COVID19 crisis: Businesses in Saudi sound confident as economy reopens
The ongoing COVID19 crisis in Saudi Arabia has made businesses, investors, and policymakers to reassess the continuity model. The disruption caused by the pandemic has allowed business leaders to make the companies robust, with improvised mitigation plans.
A big challenge for the government is to ensure and encourage investors to stay invested in the country.Today we look at what the investors in Saudi Arabia have to say about the business environment as the country lifts its lockdown gradually from this week.
Saudi Arabia had imposed a months-long lockdown to restrict the spread of coronavirus. Starting this week, the government will allow people, both in private and public sectors, to resume offices, open mosques, and travel within the country.
The Ministry of Investment of Saudi Arabia surveyed through its MISA COVID -19 Response Centre (MCRC), to analyze the mood of the businesses.The study shows most respondents were able to continue their businesses during the lockdown period. About 14% of respondents state that they could not continue with their usual operations and needed intervention from the government.
Almost half of the investors (49%) felt paying monthly remuneration to employees challenging, and about 48% of them were struggling to keep up with other expenses. About 46% of the investors participating in the study were worried about revenue generation.
However, companies appreciate that the steps taken by the government, banks, and financial institutions by granting moratorium on repayment of loans were helpful. Government stimulus offered to restructure, defer, or to change the granting criteria boosted the confidence among businesses.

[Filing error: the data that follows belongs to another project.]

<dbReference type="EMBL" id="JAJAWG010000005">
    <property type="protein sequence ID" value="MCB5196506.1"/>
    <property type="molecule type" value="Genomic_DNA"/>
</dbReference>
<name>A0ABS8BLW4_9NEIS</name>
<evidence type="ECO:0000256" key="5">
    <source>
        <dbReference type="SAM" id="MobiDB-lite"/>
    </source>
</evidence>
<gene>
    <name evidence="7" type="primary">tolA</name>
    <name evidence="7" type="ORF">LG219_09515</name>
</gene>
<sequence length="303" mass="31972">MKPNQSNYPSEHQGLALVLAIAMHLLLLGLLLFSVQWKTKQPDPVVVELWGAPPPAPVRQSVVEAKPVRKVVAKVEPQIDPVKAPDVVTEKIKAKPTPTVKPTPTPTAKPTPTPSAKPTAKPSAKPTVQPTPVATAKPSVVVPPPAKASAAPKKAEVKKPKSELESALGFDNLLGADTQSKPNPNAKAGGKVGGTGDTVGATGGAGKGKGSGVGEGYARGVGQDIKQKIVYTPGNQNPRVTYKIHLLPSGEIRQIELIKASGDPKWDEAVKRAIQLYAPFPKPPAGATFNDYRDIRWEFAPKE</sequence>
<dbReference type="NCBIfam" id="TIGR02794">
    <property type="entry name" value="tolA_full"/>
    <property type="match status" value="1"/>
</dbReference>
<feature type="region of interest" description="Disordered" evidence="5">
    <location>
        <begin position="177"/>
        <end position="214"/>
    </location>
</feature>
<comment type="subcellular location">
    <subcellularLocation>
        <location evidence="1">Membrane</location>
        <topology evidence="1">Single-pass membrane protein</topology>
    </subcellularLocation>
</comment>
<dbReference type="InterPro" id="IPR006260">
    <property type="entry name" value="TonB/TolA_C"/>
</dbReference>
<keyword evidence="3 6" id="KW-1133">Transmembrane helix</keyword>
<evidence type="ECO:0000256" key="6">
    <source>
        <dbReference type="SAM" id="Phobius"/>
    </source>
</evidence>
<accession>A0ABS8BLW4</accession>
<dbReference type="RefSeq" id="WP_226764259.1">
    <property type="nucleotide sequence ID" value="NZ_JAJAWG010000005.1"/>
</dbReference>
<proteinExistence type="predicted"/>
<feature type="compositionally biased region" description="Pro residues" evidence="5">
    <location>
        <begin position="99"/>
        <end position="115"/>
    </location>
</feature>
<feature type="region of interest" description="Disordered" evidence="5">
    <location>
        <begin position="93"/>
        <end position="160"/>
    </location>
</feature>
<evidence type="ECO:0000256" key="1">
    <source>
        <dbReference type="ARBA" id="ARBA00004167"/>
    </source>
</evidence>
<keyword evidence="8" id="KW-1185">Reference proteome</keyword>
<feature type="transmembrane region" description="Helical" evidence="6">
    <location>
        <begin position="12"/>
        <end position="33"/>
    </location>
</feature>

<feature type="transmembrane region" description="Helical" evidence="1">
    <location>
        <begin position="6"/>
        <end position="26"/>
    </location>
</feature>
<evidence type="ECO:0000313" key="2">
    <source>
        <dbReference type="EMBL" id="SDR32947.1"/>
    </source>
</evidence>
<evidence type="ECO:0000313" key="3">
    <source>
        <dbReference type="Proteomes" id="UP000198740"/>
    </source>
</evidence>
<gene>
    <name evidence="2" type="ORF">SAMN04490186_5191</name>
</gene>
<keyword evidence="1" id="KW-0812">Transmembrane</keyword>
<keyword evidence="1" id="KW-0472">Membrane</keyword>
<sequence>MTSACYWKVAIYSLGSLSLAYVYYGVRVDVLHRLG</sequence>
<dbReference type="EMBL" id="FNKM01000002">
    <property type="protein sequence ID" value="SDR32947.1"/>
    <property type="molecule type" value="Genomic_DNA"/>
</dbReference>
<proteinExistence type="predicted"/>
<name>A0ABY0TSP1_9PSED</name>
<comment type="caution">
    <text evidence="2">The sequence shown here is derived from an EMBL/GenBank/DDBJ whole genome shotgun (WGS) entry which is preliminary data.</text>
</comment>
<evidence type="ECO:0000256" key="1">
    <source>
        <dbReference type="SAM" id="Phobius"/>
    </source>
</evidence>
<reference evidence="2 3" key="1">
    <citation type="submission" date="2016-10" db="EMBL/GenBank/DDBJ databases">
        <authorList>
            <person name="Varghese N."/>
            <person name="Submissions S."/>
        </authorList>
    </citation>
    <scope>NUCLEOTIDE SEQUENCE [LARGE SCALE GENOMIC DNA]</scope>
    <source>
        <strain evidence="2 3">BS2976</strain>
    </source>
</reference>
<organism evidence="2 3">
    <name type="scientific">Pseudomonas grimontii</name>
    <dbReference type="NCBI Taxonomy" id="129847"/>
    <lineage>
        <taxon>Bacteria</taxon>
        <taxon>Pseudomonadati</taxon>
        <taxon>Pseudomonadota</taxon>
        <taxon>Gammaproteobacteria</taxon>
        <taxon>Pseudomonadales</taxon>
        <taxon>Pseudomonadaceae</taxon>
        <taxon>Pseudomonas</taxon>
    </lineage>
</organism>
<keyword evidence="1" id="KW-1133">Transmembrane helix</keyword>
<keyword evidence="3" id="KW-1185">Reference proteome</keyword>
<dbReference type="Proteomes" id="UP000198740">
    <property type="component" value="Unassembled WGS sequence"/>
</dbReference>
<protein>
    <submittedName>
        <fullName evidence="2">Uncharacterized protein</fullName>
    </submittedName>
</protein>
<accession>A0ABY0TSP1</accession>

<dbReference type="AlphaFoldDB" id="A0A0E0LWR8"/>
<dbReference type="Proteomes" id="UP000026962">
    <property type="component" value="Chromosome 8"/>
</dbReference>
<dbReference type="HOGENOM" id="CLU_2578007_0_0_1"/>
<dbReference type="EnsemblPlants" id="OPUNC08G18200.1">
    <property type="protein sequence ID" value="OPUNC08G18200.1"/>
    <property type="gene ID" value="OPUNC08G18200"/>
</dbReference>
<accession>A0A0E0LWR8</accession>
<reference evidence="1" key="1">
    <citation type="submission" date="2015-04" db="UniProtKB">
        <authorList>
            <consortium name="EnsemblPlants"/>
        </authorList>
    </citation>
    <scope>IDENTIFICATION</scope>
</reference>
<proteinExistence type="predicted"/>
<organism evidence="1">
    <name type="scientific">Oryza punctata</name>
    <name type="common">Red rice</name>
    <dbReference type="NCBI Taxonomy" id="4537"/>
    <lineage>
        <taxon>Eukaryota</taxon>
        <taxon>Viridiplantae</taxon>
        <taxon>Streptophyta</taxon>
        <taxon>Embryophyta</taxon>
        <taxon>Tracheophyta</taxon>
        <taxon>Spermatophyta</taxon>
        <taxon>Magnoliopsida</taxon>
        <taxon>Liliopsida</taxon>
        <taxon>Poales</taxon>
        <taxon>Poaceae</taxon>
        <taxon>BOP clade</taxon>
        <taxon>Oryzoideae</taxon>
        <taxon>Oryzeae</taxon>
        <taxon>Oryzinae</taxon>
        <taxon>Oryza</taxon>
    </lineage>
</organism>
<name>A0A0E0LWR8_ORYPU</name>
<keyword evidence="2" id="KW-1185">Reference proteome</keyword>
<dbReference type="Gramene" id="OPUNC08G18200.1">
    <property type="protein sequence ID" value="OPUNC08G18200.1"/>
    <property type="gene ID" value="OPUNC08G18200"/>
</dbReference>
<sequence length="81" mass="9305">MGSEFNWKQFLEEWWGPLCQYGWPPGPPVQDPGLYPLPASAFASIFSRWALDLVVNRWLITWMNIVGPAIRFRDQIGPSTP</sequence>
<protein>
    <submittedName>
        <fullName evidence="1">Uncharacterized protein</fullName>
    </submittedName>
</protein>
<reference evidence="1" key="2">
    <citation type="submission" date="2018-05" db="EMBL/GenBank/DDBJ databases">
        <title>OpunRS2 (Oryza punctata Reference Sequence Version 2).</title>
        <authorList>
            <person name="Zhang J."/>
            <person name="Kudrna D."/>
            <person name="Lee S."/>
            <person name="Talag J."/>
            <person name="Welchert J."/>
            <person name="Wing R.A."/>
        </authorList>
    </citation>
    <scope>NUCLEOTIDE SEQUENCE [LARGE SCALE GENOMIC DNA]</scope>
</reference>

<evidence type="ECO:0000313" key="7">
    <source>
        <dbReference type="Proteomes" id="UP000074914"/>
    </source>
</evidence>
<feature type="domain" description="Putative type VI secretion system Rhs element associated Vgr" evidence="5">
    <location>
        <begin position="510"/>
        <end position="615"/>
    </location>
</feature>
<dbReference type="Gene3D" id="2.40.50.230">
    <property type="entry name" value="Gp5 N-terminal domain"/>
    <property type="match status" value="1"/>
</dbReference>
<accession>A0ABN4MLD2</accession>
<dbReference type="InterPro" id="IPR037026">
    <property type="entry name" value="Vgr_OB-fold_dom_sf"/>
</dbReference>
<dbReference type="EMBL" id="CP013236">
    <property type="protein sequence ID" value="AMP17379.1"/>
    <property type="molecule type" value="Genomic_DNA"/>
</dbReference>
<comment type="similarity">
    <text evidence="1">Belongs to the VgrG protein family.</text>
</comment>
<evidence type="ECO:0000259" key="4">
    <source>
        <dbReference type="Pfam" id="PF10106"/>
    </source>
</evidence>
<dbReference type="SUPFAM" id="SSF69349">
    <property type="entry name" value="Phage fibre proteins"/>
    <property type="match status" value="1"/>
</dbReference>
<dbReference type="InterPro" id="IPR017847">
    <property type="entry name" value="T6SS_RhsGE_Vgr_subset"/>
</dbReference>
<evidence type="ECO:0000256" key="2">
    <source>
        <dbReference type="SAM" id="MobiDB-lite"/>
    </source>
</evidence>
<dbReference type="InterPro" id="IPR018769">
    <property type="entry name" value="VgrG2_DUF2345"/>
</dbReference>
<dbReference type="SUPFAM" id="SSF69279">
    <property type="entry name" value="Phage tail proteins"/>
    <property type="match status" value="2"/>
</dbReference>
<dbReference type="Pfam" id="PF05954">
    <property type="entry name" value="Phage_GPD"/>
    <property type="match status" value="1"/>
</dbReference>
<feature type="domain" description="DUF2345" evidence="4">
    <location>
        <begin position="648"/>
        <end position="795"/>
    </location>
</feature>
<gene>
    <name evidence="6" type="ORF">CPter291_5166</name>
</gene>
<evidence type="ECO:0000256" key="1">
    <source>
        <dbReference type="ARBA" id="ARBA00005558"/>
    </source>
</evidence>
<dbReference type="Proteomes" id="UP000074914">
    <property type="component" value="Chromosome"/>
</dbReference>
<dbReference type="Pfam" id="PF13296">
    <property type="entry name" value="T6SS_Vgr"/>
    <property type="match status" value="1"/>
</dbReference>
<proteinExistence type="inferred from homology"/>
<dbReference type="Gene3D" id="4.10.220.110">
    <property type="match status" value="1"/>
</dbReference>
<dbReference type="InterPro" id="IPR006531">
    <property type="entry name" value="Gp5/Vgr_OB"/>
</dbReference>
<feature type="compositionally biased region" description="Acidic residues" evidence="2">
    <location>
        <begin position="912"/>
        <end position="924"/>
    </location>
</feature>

What can sound encouraging for the economy is that about 94% of correspondents have no issues with payment of loans and do not have outstanding dues to settle.
The country had to bear the double shock of business disruption from lockdown and falling oil prices. However, economists believe that the Gulf country is better equipped financially to survive the crisis. Banking major JP Morgan forecasts that the Saudi economy is likely to shrink by 3% in the coming months. To mitigate the crisis, the government announced several fiscal and monetary stimulus plans, which included a $32 billion package to the private sector. Apart from tax waivers, payment of employees’ salaries, more than $ 13 billion was injected into the economy to ensure liquidity in banks.
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